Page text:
These questions undoubtedly raise dystopian images of historical anarchy, but this is not the future I imagine (nor want!), and not the point I wish to make. Right now, we do reward innovation, praise inclusive research, and develop our teaching – as that’s how it should be. But, these work within a larger system which can also embed standardized design, maintain blanket standards, and contour possibilities sometimes as limiting as they are progressive. Reaching beyond this conformity is tricky, but if we can shift further away from these paradigms, in favor of greater risk and greater shared authority, the craft of history will likely become something more responsive to society’s broader changes, less fortified overall, and much more prominent and beneficial in our everyday collective consciousness.
Digital methods provide a highly accessible and exciting foundation for developing new assessment criteria focused on risk and experimentation, and they do so without any permanent penalty to our established scholarly processes. Graphic design software and 3D printing make producing and modifying educational board games realistic, virtual reality gets us closer to immersive historic learning than ever before, and web design allows us to reach audiences university presses and academic journals can’t. Integrating these ideas does require sharing authority and inviting outside expertise, but this ground is already well covered by public historians and is a working example that it’s possible. New connections – between history and computer science for example – can thus attract new audiences and likely raise enrollment too. If those students and collaborators can take those ideas and work them into their own research and/or career goals, then we all stand to better identify, redefine, and manage the negotiated boundaries between history, the public, knowledge, and democracy.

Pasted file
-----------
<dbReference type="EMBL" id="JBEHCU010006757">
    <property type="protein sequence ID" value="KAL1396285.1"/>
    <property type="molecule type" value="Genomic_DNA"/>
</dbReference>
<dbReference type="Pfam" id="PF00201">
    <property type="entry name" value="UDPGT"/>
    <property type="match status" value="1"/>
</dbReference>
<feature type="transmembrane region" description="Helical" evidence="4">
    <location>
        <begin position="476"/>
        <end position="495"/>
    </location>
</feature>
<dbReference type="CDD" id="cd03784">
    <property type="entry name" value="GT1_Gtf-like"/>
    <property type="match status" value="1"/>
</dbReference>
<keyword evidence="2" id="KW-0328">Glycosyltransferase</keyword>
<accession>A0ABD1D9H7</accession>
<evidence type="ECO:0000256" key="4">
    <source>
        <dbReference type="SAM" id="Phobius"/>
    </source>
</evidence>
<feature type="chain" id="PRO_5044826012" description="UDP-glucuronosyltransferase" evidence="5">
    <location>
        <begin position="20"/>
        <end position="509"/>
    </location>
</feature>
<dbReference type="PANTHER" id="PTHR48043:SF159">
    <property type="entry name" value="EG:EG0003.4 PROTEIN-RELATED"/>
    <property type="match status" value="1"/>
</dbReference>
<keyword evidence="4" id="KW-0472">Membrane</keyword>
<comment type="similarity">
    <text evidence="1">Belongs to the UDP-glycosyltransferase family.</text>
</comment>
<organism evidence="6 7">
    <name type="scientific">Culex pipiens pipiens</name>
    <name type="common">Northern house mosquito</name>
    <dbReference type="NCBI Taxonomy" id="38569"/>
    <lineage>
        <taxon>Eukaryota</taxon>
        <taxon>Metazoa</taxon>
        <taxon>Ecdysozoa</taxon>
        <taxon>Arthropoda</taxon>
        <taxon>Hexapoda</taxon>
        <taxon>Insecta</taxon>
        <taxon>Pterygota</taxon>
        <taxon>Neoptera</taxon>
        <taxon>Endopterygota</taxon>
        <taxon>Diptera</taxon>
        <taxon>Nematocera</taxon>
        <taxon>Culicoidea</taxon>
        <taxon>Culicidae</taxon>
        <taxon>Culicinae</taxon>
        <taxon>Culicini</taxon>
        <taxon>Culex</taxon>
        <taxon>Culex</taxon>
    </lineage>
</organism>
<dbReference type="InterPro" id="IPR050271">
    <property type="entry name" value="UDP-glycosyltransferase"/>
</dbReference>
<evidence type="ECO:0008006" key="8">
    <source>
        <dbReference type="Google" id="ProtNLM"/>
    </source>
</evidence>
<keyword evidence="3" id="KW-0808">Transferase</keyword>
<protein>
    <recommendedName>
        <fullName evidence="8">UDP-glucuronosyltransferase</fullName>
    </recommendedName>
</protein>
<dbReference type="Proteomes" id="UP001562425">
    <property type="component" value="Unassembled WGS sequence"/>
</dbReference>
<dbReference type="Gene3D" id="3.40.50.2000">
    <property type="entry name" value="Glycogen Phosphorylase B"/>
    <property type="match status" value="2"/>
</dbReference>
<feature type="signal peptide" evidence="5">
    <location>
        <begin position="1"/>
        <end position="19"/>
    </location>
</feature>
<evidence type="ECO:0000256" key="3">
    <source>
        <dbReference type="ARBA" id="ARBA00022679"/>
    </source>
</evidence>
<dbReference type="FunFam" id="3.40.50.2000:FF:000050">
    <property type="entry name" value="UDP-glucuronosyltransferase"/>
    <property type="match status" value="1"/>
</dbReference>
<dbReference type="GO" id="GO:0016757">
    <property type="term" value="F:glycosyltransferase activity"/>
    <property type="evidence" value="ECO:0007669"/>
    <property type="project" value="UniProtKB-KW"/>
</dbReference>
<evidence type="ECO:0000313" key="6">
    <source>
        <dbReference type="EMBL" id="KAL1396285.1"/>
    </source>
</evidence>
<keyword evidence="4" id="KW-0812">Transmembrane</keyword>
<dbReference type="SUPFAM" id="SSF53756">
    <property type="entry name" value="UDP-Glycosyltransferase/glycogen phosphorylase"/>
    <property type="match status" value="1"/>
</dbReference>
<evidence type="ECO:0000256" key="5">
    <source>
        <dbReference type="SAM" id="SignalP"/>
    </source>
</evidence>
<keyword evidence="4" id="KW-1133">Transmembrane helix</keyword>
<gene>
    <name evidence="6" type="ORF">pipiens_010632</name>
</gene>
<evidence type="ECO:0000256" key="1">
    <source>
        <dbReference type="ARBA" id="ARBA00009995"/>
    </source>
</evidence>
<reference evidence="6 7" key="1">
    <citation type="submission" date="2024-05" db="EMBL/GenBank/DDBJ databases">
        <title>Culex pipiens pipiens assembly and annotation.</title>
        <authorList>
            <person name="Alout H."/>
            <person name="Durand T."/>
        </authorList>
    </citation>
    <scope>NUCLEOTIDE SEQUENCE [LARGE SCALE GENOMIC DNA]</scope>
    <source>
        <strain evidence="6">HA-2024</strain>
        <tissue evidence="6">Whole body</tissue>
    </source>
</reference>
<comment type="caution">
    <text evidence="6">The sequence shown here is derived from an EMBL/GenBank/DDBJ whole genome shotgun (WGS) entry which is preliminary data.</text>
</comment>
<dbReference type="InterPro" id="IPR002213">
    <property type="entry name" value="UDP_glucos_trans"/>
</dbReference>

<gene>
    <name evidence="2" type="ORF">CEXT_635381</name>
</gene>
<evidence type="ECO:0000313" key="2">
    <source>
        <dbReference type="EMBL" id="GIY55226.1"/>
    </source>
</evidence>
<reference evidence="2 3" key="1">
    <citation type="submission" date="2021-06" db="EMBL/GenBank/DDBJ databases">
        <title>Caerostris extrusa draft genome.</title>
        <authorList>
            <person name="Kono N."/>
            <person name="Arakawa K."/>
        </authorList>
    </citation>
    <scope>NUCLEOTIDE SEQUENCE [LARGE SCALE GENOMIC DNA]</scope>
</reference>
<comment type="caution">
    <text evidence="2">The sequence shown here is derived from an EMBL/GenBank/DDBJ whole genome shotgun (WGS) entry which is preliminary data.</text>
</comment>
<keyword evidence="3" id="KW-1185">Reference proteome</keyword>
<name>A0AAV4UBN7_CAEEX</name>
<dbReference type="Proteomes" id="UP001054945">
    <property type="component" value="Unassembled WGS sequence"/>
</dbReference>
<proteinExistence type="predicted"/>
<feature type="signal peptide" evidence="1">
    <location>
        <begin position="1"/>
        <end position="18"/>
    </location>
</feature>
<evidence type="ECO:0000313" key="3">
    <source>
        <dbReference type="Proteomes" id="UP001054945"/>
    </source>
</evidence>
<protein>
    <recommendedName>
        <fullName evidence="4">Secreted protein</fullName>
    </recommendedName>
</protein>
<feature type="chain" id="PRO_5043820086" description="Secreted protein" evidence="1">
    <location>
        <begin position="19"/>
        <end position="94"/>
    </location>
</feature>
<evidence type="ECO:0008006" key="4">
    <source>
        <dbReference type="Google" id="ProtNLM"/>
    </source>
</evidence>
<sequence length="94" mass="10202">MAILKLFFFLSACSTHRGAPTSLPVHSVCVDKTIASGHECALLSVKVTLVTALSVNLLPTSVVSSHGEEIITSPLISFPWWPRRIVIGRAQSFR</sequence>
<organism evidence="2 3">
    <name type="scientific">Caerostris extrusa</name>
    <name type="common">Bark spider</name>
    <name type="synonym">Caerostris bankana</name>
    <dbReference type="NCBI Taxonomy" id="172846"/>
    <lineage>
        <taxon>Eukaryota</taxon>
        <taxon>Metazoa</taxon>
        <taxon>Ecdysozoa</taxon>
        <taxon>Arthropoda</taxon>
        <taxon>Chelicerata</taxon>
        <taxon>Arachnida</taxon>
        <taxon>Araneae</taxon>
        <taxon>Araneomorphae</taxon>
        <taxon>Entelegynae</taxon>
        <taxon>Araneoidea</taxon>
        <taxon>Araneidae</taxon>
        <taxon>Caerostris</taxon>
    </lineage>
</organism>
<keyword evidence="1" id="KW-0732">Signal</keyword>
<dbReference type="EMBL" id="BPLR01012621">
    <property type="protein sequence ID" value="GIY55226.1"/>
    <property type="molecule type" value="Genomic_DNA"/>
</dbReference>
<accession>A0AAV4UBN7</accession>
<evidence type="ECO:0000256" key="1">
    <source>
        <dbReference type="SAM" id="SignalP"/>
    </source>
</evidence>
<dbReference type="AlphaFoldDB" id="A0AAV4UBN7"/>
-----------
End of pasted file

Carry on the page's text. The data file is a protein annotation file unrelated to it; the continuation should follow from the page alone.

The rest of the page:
Moreover, if we see the inclusion of risk as an index of project quality and pedagogical effectiveness, and we can develop that index across all colleges, departments, and disciplines (just as interdisciplinarity has flourished), then we’ll be better equipped to understand how to restructure degree programs from designs which generally promote sequential learning and reproductive curricula, to less structured and more exploratory experiences where knowledge accumulation and production follows a more varied, less contiguous path and mode.
It might seem rather cavalier to promote risk, but doing so isn’t the funeral oration of our existing designs. Just as the material and the digital are coupled so fluently by photogrammetry, could they not be used together to tackle the hurdles and obstacles of historical work? It would be foolish to ignore that inserting risk as a hallmark will create uncertainty, but uncertainty is thrilling, unpredictable, and best of all, exciting. If more can know about those values, then not only can history education further engage with the society-focused participation which many public historians work at everyday, but digital methods can be become a consistently integrated feature of historical pedagogy. If Marc Bloch was right, and history is a craft, then maybe David Pye has more to say than we might have thought.
1. See David Pye, The Nature and Art of Workmanship (Cambridge: Cambridge University Press, 1968)
2. See Tom Satwicz and Kris Morrissey “Public Curation: From Trend to Research-based Practice,” in Bill Adair, Benjamin Filene, and Laura Koloski, Letting Go? Sharing Historical Authority in a User-Generated World (Philadelphia: The Pew Center for Arts & Heritage, 2011 / Walnut Creek: Left Coast Press Inc., 2011): 196-204
3. See John K. Lee, “Digital History in the History/Social Studies Classroom,” The History Teacher, Vol. 35, No. 4 (Aug, 2002): 503-517 and Robert Stephens and Josh Thumma, “Faculty-Undergraduate Collaboration in Digital History at a Public Research University,” The History Teacher, Vol. 38, No. 4 (Aug, 2005): 525-542
4. Gary Scales, “Learning from Toy Story: Material Culture in a 3D World,” March 29, 2016. Available: <https://gscales.wordpress.com/2016/03/29/learning-from-toy-story-material-culture-in-a-3d-world/>, [Accessed: September 20, 2018]